I only go out once a day to buy newspapers. I went to see The Invisible Man in Paris ten or 12 days ago, so that was my last movie in a movie theater. I went to the restaurant maybe the 3rd or 5th of March. That was the last time I had dinner in a restaurant. I am reading a beautiful book by this wonderful professor of international politics called Mohamed Mahmoud Ould Mohamedou. It’s called A Theory of ISIS: Political Violence and the Transformation of the Global Order. It’s a very great book. I am watching films. I finally got to see Waves, which stars Kelvin Harrison Jr., who I found to be one of the most intelligent actors working today. I like him so much, and it was wonderful to see yet another transformation from him. I’m planning on watching all the movies of the great Taiwanese director Edward Yang.

It’s very important that people understand — that leaders understand — that this is not an Italian problem, as much as it wasn’t a Chinese problem. This is a pandemic, and it will hit hard sooner or later everywhere else. The Chinese Hubei region was two months prior to us, then Korea, then Japan, then Iran, then Italy, and now we are seeing that everywhere else it’s spreading. The worst that can happen is denial, misjudgment, or complacency. We must understand that this is something that regards everywhere and everyone. I think we are all at risk, every one of us.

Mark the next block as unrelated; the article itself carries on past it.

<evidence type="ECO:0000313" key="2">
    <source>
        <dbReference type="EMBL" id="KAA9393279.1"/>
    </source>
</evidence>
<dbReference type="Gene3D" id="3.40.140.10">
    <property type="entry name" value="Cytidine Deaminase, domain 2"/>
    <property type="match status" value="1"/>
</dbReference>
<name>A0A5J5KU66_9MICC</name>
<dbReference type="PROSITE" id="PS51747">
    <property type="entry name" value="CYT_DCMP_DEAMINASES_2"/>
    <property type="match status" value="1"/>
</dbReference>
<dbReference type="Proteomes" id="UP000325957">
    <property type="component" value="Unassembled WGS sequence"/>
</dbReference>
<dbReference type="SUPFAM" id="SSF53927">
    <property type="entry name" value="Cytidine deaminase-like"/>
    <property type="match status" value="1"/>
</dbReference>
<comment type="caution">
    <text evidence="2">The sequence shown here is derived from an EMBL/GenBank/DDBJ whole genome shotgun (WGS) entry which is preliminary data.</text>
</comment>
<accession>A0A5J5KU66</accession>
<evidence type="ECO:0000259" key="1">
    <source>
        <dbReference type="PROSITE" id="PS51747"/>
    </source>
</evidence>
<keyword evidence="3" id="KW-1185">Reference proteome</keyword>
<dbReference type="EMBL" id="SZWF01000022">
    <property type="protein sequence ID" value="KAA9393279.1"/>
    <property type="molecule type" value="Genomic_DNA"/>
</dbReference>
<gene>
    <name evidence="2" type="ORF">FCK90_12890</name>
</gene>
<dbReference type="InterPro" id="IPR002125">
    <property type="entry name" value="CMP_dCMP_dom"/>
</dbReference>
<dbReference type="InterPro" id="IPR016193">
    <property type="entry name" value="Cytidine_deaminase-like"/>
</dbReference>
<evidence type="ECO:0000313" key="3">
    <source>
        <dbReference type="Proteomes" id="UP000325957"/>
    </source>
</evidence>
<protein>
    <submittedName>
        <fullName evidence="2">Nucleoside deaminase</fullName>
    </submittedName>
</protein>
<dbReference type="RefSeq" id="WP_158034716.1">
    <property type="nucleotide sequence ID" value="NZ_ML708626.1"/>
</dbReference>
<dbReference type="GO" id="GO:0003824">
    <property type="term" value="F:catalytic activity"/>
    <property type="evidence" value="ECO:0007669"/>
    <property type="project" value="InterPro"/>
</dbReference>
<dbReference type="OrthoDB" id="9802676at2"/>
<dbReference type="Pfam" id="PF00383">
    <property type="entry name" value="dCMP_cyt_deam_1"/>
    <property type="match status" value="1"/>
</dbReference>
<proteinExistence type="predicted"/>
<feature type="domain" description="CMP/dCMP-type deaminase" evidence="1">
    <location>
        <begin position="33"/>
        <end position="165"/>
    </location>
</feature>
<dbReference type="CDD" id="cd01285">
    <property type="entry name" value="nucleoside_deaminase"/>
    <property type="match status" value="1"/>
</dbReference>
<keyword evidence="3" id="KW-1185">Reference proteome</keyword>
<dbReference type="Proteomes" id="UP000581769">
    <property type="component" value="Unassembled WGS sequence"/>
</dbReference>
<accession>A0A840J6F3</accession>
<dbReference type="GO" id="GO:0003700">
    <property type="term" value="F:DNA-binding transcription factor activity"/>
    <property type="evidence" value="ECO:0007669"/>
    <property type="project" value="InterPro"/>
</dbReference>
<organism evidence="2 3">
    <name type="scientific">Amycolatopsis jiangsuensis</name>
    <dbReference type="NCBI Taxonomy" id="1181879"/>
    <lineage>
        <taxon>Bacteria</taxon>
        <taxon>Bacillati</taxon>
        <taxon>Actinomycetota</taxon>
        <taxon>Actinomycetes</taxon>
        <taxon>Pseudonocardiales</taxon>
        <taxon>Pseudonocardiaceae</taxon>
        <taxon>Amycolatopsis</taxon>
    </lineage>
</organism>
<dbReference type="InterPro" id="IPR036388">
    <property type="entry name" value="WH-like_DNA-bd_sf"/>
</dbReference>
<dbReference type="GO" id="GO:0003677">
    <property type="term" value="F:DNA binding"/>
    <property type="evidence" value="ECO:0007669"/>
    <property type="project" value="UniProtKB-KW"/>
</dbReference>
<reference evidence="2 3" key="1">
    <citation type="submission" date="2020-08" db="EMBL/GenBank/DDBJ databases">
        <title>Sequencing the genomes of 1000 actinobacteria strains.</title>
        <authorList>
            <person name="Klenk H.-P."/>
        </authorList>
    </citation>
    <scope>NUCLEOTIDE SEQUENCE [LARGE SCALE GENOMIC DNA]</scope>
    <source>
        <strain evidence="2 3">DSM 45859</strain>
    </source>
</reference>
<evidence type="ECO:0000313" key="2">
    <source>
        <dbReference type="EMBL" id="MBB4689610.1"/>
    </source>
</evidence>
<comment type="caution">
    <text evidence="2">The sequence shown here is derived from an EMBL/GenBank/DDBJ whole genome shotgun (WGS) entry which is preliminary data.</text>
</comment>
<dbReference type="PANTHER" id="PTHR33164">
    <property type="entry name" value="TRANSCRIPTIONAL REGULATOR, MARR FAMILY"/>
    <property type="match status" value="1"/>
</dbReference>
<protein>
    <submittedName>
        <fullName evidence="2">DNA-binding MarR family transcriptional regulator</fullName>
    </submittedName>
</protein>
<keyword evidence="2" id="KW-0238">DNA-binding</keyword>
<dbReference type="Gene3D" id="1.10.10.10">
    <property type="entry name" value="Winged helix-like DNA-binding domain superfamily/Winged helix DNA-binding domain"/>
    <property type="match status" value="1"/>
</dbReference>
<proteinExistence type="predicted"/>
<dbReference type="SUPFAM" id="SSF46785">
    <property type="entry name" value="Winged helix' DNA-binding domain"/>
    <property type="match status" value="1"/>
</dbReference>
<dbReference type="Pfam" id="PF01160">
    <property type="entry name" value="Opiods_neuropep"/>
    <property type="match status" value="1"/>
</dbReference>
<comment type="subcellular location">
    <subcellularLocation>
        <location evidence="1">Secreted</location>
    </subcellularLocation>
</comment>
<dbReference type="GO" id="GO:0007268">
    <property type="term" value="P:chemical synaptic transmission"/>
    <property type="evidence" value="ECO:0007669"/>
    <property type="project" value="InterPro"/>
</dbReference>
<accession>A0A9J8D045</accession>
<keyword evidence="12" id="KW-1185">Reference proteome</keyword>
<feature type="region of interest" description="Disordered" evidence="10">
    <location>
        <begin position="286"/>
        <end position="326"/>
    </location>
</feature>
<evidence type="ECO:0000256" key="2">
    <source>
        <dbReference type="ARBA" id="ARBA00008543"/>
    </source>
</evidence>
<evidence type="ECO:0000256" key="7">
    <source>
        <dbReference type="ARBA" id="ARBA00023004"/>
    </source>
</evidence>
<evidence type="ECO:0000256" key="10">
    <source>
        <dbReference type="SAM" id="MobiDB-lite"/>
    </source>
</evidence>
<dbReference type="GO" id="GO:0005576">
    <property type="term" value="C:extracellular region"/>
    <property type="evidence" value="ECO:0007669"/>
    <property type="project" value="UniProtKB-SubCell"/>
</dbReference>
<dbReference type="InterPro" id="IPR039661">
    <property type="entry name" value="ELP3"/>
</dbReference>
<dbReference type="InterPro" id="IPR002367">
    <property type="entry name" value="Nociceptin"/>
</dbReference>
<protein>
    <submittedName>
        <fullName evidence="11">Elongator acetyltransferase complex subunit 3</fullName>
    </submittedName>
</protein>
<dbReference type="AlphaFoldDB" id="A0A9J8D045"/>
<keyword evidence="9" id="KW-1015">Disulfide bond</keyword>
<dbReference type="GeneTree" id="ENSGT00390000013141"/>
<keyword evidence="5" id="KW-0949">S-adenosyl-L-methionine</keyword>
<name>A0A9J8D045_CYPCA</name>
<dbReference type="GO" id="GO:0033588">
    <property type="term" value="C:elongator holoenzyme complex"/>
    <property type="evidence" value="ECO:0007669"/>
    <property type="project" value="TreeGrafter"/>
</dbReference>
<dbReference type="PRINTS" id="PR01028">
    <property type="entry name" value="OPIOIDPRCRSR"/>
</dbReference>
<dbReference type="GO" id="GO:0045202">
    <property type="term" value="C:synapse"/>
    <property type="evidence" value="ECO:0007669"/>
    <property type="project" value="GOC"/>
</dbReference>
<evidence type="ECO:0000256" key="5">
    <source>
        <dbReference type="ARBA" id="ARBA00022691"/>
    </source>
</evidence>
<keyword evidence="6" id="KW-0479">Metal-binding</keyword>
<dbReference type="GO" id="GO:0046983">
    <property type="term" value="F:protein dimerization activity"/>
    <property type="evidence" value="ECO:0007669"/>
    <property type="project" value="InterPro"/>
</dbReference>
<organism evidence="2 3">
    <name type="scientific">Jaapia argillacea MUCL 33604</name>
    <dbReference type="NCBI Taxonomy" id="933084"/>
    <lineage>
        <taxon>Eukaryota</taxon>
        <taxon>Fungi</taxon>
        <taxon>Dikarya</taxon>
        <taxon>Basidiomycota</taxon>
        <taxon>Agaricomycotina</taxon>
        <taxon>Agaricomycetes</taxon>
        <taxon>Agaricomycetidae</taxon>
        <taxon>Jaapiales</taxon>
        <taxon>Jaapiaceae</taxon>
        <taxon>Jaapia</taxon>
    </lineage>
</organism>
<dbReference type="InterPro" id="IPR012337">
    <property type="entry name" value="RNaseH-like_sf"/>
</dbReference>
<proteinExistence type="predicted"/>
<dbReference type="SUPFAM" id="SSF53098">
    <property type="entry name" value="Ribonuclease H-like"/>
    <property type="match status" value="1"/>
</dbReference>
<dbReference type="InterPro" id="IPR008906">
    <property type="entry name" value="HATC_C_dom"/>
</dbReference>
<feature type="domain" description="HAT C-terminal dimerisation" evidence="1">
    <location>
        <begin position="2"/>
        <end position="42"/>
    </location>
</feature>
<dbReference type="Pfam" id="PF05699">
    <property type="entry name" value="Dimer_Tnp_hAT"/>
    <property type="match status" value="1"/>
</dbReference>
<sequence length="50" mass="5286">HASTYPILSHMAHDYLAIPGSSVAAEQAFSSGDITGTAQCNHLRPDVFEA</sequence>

Yesterday, in the debate that he had with [Bernie] Sanders, Joe Biden said that a national health system basically would not work in America, and pointed to how much it didn’t work in Italy. Sanders says that there has to be a public system of health in America where, right now, the system of health is private and for-profit. I think for someone who is running to be the president of the United States to claim such a devastating inaccuracy is bad. It is thankfully due to the national health system of Italy that we are saving lives and that this thing is being handled. People are being tested instead of being ignored, and people who cannot afford insurance can get into the hospital and pay nothing for it.

It is a serious problem of liberalism around the world in the past 25 years, that has given free rein to the privatization of very crucial services like national health. I don’t want to foresee a serious problem for America, but it seems to me that it will be vulnerable, particularly because the people that are less protected by wealth will face harsh times, and the responses from the government are, to say the least, very minimal. Maybe this will make them wake up. I hope that people understand that the way this virus is working asks us all to do our job and think. This is an invisible enemy.

Am I afraid? I don’t know. I would be more afraid if I was older, to be honest. I’m afraid for the people I love.

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What Luca Guadagnino Is Reading, Thinking About in Lockdown